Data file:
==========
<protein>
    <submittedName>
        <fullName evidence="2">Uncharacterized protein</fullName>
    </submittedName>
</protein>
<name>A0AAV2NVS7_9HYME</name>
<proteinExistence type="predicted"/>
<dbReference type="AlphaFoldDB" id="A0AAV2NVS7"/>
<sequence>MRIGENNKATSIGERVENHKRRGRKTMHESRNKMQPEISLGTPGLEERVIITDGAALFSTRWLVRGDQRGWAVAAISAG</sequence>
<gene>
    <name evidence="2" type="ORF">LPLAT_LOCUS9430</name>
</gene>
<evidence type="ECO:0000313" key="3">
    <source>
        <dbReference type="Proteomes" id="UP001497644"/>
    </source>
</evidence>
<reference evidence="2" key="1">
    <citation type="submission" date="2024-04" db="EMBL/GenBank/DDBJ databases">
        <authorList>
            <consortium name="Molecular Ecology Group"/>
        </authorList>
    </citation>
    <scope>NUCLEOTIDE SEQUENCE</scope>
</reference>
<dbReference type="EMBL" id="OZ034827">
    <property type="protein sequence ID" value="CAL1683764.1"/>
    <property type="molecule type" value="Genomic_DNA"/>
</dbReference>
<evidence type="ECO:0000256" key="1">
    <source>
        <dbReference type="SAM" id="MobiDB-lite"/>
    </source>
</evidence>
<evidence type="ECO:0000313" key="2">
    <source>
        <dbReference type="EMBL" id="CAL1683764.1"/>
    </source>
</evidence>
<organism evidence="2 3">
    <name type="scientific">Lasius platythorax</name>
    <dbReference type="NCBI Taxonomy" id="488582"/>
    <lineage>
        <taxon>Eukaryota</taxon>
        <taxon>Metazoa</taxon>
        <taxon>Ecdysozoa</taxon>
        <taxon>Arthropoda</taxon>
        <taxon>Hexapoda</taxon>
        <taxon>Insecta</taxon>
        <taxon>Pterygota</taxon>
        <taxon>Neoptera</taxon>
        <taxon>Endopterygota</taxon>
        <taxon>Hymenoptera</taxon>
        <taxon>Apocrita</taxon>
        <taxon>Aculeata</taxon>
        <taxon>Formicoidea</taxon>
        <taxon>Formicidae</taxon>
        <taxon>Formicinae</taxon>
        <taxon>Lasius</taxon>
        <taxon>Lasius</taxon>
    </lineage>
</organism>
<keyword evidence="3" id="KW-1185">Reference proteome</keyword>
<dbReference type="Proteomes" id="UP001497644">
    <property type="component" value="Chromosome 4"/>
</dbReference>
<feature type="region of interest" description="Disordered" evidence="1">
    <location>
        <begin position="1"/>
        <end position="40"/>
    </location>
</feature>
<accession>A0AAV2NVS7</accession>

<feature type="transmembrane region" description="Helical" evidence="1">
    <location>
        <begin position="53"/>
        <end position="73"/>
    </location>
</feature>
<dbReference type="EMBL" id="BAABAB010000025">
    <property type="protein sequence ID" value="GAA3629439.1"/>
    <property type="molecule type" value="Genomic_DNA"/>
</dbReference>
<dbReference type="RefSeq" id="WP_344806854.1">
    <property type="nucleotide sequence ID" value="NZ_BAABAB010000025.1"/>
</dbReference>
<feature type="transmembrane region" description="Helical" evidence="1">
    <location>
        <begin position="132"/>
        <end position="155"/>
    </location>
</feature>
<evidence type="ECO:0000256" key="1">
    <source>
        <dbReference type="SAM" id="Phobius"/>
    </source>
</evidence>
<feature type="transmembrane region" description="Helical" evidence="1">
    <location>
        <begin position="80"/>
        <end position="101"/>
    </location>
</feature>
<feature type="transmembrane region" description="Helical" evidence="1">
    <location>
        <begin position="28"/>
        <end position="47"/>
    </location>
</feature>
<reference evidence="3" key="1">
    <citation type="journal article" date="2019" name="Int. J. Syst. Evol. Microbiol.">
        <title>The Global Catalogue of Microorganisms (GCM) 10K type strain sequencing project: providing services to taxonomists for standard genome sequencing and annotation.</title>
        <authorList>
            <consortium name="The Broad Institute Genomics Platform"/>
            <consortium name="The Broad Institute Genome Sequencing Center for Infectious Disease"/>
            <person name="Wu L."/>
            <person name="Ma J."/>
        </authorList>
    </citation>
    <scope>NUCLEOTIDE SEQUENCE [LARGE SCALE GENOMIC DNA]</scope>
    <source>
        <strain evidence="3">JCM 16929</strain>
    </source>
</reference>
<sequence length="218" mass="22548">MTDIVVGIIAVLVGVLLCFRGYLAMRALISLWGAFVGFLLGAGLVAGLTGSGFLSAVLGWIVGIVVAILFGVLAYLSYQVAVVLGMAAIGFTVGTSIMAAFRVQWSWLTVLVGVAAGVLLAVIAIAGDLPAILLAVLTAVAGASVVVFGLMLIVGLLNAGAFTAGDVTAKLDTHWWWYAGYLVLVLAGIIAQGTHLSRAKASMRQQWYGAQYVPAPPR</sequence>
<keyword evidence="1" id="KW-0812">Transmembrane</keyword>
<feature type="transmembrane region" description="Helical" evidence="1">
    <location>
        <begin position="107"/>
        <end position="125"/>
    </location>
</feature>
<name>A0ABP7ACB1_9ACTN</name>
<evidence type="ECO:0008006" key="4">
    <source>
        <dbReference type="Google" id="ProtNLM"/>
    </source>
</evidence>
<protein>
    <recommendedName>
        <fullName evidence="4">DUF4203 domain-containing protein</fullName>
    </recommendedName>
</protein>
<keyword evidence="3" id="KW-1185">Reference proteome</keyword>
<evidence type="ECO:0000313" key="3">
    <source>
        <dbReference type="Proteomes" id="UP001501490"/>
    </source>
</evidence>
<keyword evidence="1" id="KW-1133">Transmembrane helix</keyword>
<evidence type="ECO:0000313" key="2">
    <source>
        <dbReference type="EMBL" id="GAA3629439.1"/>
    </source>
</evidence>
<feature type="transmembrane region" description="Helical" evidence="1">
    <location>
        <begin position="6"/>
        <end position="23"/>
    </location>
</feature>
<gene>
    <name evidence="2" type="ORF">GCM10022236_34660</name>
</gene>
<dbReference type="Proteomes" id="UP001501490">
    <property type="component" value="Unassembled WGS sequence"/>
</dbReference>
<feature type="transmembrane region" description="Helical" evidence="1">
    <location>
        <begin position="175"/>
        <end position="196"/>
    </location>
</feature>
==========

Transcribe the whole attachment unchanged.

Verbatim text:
<protein>
    <submittedName>
        <fullName evidence="2">Uncharacterized protein</fullName>
    </submittedName>
</protein>
<name>A0AAV2NVS7_9HYME</name>
<proteinExistence type="predicted"/>
<dbReference type="AlphaFoldDB" id="A0AAV2NVS7"/>
<sequence>MRIGENNKATSIGERVENHKRRGRKTMHESRNKMQPEISLGTPGLEERVIITDGAALFSTRWLVRGDQRGWAVAAISAG</sequence>
<gene>
    <name evidence="2" type="ORF">LPLAT_LOCUS9430</name>
</gene>
<evidence type="ECO:0000313" key="3">
    <source>
        <dbReference type="Proteomes" id="UP001497644"/>
    </source>
</evidence>
<reference evidence="2" key="1">
    <citation type="submission" date="2024-04" db="EMBL/GenBank/DDBJ databases">
        <authorList>
            <consortium name="Molecular Ecology Group"/>
        </authorList>
    </citation>
    <scope>NUCLEOTIDE SEQUENCE</scope>
</reference>
<dbReference type="EMBL" id="OZ034827">
    <property type="protein sequence ID" value="CAL1683764.1"/>
    <property type="molecule type" value="Genomic_DNA"/>
</dbReference>
<evidence type="ECO:0000256" key="1">
    <source>
        <dbReference type="SAM" id="MobiDB-lite"/>
    </source>
</evidence>
<evidence type="ECO:0000313" key="2">
    <source>
        <dbReference type="EMBL" id="CAL1683764.1"/>
    </source>
</evidence>
<organism evidence="2 3">
    <name type="scientific">Lasius platythorax</name>
    <dbReference type="NCBI Taxonomy" id="488582"/>
    <lineage>
        <taxon>Eukaryota</taxon>
        <taxon>Metazoa</taxon>
        <taxon>Ecdysozoa</taxon>
        <taxon>Arthropoda</taxon>
        <taxon>Hexapoda</taxon>
        <taxon>Insecta</taxon>
        <taxon>Pterygota</taxon>
        <taxon>Neoptera</taxon>
        <taxon>Endopterygota</taxon>
        <taxon>Hymenoptera</taxon>
        <taxon>Apocrita</taxon>
        <taxon>Aculeata</taxon>
        <taxon>Formicoidea</taxon>
        <taxon>Formicidae</taxon>
        <taxon>Formicinae</taxon>
        <taxon>Lasius</taxon>
        <taxon>Lasius</taxon>
    </lineage>
</organism>
<keyword evidence="3" id="KW-1185">Reference proteome</keyword>
<dbReference type="Proteomes" id="UP001497644">
    <property type="component" value="Chromosome 4"/>
</dbReference>
<feature type="region of interest" description="Disordered" evidence="1">
    <location>
        <begin position="1"/>
        <end position="40"/>
    </location>
</feature>
<accession>A0AAV2NVS7</accession>

<feature type="transmembrane region" description="Helical" evidence="1">
    <location>
        <begin position="53"/>
        <end position="73"/>
    </location>
</feature>
<dbReference type="EMBL" id="BAABAB010000025">
    <property type="protein sequence ID" value="GAA3629439.1"/>
    <property type="molecule type" value="Genomic_DNA"/>
</dbReference>
<dbReference type="RefSeq" id="WP_344806854.1">
    <property type="nucleotide sequence ID" value="NZ_BAABAB010000025.1"/>
</dbReference>
<feature type="transmembrane region" description="Helical" evidence="1">
    <location>
        <begin position="132"/>
        <end position="155"/>
    </location>
</feature>
<evidence type="ECO:0000256" key="1">
    <source>
        <dbReference type="SAM" id="Phobius"/>
    </source>
</evidence>
<feature type="transmembrane region" description="Helical" evidence="1">
    <location>
        <begin position="80"/>
        <end position="101"/>
    </location>
</feature>
<feature type="transmembrane region" description="Helical" evidence="1">
    <location>
        <begin position="28"/>
        <end position="47"/>
    </location>
</feature>
<reference evidence="3" key="1">
    <citation type="journal article" date="2019" name="Int. J. Syst. Evol. Microbiol.">
        <title>The Global Catalogue of Microorganisms (GCM) 10K type strain sequencing project: providing services to taxonomists for standard genome sequencing and annotation.</title>
        <authorList>
            <consortium name="The Broad Institute Genomics Platform"/>
            <consortium name="The Broad Institute Genome Sequencing Center for Infectious Disease"/>
            <person name="Wu L."/>
            <person name="Ma J."/>
        </authorList>
    </citation>
    <scope>NUCLEOTIDE SEQUENCE [LARGE SCALE GENOMIC DNA]</scope>
    <source>
        <strain evidence="3">JCM 16929</strain>
    </source>
</reference>
<sequence length="218" mass="22548">MTDIVVGIIAVLVGVLLCFRGYLAMRALISLWGAFVGFLLGAGLVAGLTGSGFLSAVLGWIVGIVVAILFGVLAYLSYQVAVVLGMAAIGFTVGTSIMAAFRVQWSWLTVLVGVAAGVLLAVIAIAGDLPAILLAVLTAVAGASVVVFGLMLIVGLLNAGAFTAGDVTAKLDTHWWWYAGYLVLVLAGIIAQGTHLSRAKASMRQQWYGAQYVPAPPR</sequence>
<keyword evidence="1" id="KW-0812">Transmembrane</keyword>
<feature type="transmembrane region" description="Helical" evidence="1">
    <location>
        <begin position="107"/>
        <end position="125"/>
    </location>
</feature>
<name>A0ABP7ACB1_9ACTN</name>
<evidence type="ECO:0008006" key="4">
    <source>
        <dbReference type="Google" id="ProtNLM"/>
    </source>
</evidence>
<protein>
    <recommendedName>
        <fullName evidence="4">DUF4203 domain-containing protein</fullName>
    </recommendedName>
</protein>
<keyword evidence="3" id="KW-1185">Reference proteome</keyword>
<evidence type="ECO:0000313" key="3">
    <source>
        <dbReference type="Proteomes" id="UP001501490"/>
    </source>
</evidence>
<keyword evidence="1" id="KW-1133">Transmembrane helix</keyword>
<evidence type="ECO:0000313" key="2">
    <source>
        <dbReference type="EMBL" id="GAA3629439.1"/>
    </source>
</evidence>
<feature type="transmembrane region" description="Helical" evidence="1">
    <location>
        <begin position="6"/>
        <end position="23"/>
    </location>
</feature>
<gene>
    <name evidence="2" type="ORF">GCM10022236_34660</name>
</gene>
<dbReference type="Proteomes" id="UP001501490">
    <property type="component" value="Unassembled WGS sequence"/>
</dbReference>
<feature type="transmembrane region" description="Helical" evidence="1">
    <location>
        <begin position="175"/>
        <end position="196"/>
    </location>
</feature>